Saturday, May 30, 2009

In you're in NYC tonight . . . .

For my friends from the Backspace Conference--

Think about joining me at a contra dance tonight. You'll enjoy the music of a terrific band, Nightingale, and one of my favorite contra callers, Rick Mohr, calls amazing dances. Dancing starts at 8:00, following a beginner workshop at 7:15.

The Church of the Village
201 West 13th Street, NYC
$16 (you'll get a pass to come back for free)

No partner required, but wear lightweight clothes. And bring clean, soft-bottomed shoes for dancing--no high heels allowed.

For additional information visit or
call the Dancephone, 212-459-4080


Cho Dang Gol (Korean) is known for its excellent home-made tofu dishes. 55 W. 35, 212-695-8222.

If you can't get good Chinese where you live, try

Szechuan Gourmet (21 W. 39 St., 212-921-0233) for some of the best Sichuan cooking in Manhattan,


Grand Sichuan (229 9th Ave. at 24th St., 212-6205200), which offers food from other regions as well. I'm especially fond of dishes like pork with chestnuts from the Mao's Home Cooking section of the menu, and Green Parrot with Red Mouth (cold spinach).

Wednesday, May 20, 2009

Under the Tower Snake

This afternoon I returned to Huang Yong Ping's Tower Snake at the Gladstone Gallery. The only two other visitors were leaving as I entered, so I got to walk all the way up it on my own.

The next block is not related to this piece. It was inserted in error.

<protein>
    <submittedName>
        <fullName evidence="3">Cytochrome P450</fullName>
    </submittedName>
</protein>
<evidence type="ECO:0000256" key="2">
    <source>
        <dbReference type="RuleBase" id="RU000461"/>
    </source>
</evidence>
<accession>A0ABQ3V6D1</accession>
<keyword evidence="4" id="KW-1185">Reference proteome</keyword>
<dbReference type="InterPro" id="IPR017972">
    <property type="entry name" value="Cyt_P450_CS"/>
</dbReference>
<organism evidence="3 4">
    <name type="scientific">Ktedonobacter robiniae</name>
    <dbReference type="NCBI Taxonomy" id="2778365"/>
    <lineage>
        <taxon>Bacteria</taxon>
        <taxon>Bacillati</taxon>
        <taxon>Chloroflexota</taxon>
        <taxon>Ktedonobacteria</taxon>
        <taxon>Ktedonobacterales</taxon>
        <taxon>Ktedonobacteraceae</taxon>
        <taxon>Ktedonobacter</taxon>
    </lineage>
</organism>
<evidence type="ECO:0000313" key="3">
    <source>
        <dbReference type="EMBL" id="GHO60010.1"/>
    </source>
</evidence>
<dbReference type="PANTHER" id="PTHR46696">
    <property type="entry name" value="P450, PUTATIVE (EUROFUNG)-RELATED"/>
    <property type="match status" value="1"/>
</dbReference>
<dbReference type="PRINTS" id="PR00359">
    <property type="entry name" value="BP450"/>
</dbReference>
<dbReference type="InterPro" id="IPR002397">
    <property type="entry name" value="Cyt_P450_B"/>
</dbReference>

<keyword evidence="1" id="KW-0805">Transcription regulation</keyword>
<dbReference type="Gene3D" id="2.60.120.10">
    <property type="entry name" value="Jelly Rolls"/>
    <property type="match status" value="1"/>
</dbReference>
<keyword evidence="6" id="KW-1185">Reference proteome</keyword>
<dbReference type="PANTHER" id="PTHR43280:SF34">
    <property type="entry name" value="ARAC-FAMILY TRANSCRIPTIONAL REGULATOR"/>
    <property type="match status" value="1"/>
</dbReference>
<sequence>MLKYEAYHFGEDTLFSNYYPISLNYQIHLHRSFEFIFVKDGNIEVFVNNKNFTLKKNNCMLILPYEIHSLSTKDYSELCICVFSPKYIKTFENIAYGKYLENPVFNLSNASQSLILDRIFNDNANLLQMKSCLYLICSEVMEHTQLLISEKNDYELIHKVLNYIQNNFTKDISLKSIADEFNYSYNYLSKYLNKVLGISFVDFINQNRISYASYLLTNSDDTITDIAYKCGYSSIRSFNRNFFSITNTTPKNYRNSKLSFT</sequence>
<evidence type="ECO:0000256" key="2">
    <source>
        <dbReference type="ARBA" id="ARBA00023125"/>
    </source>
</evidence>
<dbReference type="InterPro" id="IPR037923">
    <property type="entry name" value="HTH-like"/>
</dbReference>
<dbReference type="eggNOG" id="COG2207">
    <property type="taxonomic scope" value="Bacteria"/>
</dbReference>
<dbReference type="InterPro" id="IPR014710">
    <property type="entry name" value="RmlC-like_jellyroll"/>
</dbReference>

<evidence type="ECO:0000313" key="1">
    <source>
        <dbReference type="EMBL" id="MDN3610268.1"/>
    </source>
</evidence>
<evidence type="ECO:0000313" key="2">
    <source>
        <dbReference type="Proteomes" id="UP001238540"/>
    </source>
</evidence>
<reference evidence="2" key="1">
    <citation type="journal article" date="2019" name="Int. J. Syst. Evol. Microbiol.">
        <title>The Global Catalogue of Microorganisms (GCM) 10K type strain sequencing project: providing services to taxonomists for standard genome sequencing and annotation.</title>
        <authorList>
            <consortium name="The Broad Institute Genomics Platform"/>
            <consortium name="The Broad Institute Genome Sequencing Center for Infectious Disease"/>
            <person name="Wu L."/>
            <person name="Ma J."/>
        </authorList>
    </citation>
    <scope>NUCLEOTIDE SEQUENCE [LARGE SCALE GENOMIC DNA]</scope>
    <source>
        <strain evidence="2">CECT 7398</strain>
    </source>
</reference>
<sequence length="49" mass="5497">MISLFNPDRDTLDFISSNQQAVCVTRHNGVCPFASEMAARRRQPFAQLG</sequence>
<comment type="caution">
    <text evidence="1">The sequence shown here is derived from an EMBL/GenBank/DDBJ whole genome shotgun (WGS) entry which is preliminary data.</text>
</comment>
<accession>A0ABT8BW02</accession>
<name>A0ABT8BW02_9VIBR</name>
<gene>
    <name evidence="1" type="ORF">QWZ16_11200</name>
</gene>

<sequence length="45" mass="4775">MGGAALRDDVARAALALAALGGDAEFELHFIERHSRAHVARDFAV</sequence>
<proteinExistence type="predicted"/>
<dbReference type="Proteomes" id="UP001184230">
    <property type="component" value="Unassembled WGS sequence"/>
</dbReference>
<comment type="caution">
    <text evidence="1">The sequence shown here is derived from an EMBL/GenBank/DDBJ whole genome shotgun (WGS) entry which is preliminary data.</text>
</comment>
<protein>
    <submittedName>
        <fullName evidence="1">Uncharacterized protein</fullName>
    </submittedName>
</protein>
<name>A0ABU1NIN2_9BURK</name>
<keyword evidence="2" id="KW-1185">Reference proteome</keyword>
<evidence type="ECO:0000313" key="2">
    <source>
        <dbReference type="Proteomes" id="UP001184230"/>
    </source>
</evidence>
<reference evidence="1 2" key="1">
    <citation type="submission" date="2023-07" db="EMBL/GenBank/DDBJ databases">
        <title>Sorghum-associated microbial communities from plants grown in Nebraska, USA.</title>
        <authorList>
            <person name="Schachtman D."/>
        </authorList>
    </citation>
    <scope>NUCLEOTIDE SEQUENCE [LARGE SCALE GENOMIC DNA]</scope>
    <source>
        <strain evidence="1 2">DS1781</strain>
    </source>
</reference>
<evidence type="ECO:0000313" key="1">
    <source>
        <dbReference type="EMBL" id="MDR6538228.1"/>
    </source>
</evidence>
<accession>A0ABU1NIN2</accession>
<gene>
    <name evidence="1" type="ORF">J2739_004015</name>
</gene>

This time, when I reached the top, I was more inclined to keep standing than to sit. Feeling like the eyes of the snake, I looked up, out, down, and around, and saw two men enter the room separately, walk around it, and leave without climbing.

Finally, I did sit, but not for long, because the tilt of the narrowing bamboo walkway made sitting awkward and uncomfortable.

On the way down, looking down, I realized there was another view I had yet to explore. So when I got to the bottom, I looped around the snakes's tail, and walked into the spiraling path between the bamboo supports.

Looking up from below, watching and listening to others climbing, might not have been as thrilling as being on the snake but was moving and lovely in its own way.

Once I reached the center, sitting down felt natural--what the snake wanted me to do.

After a moment, I lay down and enjoyed an amazing view, marred only by fluorescent tubes overhead. I stayed there till four newcomers walked in--they felt like a crowd.

Wednesday, May 13, 2009

Join the Dance Parade!

Rain or shine, but I'm hoping for shine, on Saturday you'll find me at New York City's third annual Dance Parade.

Beginning at 1 pm on 27th Street, some 4,600 dancers--doing everything from African to ballroom to Bulgarian to ecstatic to hip-hop to Middle Eastern to Zydeco and then some--will step, swing, shake, leap, and boogie their way down Broadway. We'll end up at Tompkins Square Park for a dance festival with free performances, lessons, and dance party (3-7 pm).

I'll be contra-dancing in the parade with Country Dance New York (

To find a group you might want to dance with, check out

Monday, May 11, 2009

Musketeers and Tower Snake

Both times I visited the amazing show of Picasso's late work at the Gagosian Gallery on West 21st Street, I had to first wait in line outside for a few minutes--and I'm glad I did.

Waiting in that line for the second time, I caught a glimpse of what looked like a giant dinosaur skeleton inside the Gladstone Gallery.

Not a dinosaur, as it turned out, but a temple-like structure built of bamboo in the form of a coiled snake--the work of Chinese artist Huang Yong Ping.